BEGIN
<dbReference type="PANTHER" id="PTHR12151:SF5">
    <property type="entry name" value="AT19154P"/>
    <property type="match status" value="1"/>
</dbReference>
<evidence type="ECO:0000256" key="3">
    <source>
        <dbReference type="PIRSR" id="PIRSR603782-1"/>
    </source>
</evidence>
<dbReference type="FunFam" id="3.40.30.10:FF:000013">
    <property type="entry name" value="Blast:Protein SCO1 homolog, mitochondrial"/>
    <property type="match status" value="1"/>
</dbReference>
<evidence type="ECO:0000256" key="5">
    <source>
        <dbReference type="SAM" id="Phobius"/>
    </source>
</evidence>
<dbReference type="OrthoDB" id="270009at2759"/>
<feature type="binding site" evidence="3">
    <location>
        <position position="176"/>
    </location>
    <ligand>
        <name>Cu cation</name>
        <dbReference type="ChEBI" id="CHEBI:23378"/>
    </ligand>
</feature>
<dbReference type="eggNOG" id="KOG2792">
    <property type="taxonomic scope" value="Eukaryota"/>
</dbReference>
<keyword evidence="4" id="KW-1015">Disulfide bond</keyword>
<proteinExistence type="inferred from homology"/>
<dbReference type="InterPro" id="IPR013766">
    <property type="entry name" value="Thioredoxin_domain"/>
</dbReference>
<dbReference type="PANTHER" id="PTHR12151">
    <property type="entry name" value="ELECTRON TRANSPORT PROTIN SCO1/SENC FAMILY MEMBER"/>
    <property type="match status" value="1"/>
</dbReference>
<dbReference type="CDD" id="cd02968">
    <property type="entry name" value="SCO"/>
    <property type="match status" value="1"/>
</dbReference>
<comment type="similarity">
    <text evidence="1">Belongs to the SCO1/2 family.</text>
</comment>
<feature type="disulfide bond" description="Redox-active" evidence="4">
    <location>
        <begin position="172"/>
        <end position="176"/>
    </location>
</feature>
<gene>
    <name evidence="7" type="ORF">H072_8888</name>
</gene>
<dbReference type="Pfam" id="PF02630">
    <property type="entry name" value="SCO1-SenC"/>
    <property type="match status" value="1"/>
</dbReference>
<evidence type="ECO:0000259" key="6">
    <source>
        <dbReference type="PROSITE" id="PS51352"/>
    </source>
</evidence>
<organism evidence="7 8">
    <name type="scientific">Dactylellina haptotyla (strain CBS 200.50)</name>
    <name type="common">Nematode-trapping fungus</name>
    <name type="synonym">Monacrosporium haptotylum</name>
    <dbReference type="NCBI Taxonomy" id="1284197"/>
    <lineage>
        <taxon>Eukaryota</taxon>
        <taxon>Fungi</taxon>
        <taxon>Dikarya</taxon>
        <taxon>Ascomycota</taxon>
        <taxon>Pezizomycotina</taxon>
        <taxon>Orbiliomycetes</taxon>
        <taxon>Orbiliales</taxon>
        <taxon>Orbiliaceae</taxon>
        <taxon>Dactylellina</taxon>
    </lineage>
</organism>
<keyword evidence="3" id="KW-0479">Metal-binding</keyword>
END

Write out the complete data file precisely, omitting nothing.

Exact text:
<dbReference type="PANTHER" id="PTHR12151:SF5">
    <property type="entry name" value="AT19154P"/>
    <property type="match status" value="1"/>
</dbReference>
<evidence type="ECO:0000256" key="3">
    <source>
        <dbReference type="PIRSR" id="PIRSR603782-1"/>
    </source>
</evidence>
<dbReference type="FunFam" id="3.40.30.10:FF:000013">
    <property type="entry name" value="Blast:Protein SCO1 homolog, mitochondrial"/>
    <property type="match status" value="1"/>
</dbReference>
<evidence type="ECO:0000256" key="5">
    <source>
        <dbReference type="SAM" id="Phobius"/>
    </source>
</evidence>
<dbReference type="OrthoDB" id="270009at2759"/>
<feature type="binding site" evidence="3">
    <location>
        <position position="176"/>
    </location>
    <ligand>
        <name>Cu cation</name>
        <dbReference type="ChEBI" id="CHEBI:23378"/>
    </ligand>
</feature>
<dbReference type="eggNOG" id="KOG2792">
    <property type="taxonomic scope" value="Eukaryota"/>
</dbReference>
<keyword evidence="4" id="KW-1015">Disulfide bond</keyword>
<proteinExistence type="inferred from homology"/>
<dbReference type="InterPro" id="IPR013766">
    <property type="entry name" value="Thioredoxin_domain"/>
</dbReference>
<dbReference type="PANTHER" id="PTHR12151">
    <property type="entry name" value="ELECTRON TRANSPORT PROTIN SCO1/SENC FAMILY MEMBER"/>
    <property type="match status" value="1"/>
</dbReference>
<dbReference type="CDD" id="cd02968">
    <property type="entry name" value="SCO"/>
    <property type="match status" value="1"/>
</dbReference>
<comment type="similarity">
    <text evidence="1">Belongs to the SCO1/2 family.</text>
</comment>
<feature type="disulfide bond" description="Redox-active" evidence="4">
    <location>
        <begin position="172"/>
        <end position="176"/>
    </location>
</feature>
<gene>
    <name evidence="7" type="ORF">H072_8888</name>
</gene>
<dbReference type="Pfam" id="PF02630">
    <property type="entry name" value="SCO1-SenC"/>
    <property type="match status" value="1"/>
</dbReference>
<evidence type="ECO:0000259" key="6">
    <source>
        <dbReference type="PROSITE" id="PS51352"/>
    </source>
</evidence>
<organism evidence="7 8">
    <name type="scientific">Dactylellina haptotyla (strain CBS 200.50)</name>
    <name type="common">Nematode-trapping fungus</name>
    <name type="synonym">Monacrosporium haptotylum</name>
    <dbReference type="NCBI Taxonomy" id="1284197"/>
    <lineage>
        <taxon>Eukaryota</taxon>
        <taxon>Fungi</taxon>
        <taxon>Dikarya</taxon>
        <taxon>Ascomycota</taxon>
        <taxon>Pezizomycotina</taxon>
        <taxon>Orbiliomycetes</taxon>
        <taxon>Orbiliales</taxon>
        <taxon>Orbiliaceae</taxon>
        <taxon>Dactylellina</taxon>
    </lineage>
</organism>
<keyword evidence="3" id="KW-0479">Metal-binding</keyword>